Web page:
We’re doing about as well at the present as we did during last summer’s fleeting post-vax respite from the pandemic, right before Delta arrived and made everything terrible again. But while the daily death figures may be similar, the daily case totals are not. Last July, when deaths were bottoming out, cases had also bottomed out at around 10,000 to 20,000 per day. Not so right now: We’re holding down a death toll of 250-300 despite seeing around 100,000 cases a day. And that 100,000 is certainly a massive undercount given that rapid tests are available now to a degree they weren’t last summer, which means many people who would have gone for a lab test in 2021 and had their infection confirmed are sticking with at-home tests in 2022 that don’t get recorded anywhere. The result, according to one estimate, is that the U.S. might have 30 times more cases in reality at the moment than are showing up in the data.


Which, if true, means that the fatality rate for COVID has shrunk dramatically. If you assume that infections last summer were being undercounted by a factor of five, it would mean there were around 250 deaths each day when there were 100,000 daily infections. If we’re currently undercounting by a factor of 30, it means there are 250 deaths each day when there are three million infections. Thanks to the vaccines, widespread natural immunity, and maybe a less virulent variant in the form of Omicron, COVID is vastly less deadly than it used to be.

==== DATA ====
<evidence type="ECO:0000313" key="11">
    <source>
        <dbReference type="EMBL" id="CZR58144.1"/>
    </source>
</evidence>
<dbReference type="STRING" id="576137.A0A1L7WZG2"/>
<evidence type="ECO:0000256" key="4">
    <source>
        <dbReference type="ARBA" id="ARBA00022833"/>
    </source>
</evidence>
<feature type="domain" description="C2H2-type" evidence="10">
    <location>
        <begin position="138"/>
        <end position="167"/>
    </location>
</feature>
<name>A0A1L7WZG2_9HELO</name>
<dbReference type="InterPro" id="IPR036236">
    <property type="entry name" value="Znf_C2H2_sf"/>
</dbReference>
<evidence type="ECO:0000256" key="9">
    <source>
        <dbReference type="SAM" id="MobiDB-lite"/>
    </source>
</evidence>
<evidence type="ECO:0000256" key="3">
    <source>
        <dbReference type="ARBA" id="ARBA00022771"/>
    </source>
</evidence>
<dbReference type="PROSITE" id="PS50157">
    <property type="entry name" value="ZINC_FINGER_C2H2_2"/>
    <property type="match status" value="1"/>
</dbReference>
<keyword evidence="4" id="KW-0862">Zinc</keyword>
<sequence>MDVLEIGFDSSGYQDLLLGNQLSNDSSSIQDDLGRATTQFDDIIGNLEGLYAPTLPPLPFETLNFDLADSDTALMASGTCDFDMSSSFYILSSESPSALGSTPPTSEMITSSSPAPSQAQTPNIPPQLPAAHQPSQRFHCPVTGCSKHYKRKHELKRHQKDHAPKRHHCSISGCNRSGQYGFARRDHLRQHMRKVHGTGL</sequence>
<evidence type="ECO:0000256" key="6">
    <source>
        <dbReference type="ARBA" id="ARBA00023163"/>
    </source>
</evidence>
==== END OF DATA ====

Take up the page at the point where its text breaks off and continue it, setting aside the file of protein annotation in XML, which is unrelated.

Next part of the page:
That would be a better message for the White House than “X number of deaths is acceptable” but you know why they’re reluctant to push that message too. If they say the virus is less deadly, older people will treat it as an excuse not to get boosted. And that would risk sending daily deaths skyward. I’ll leave you with this.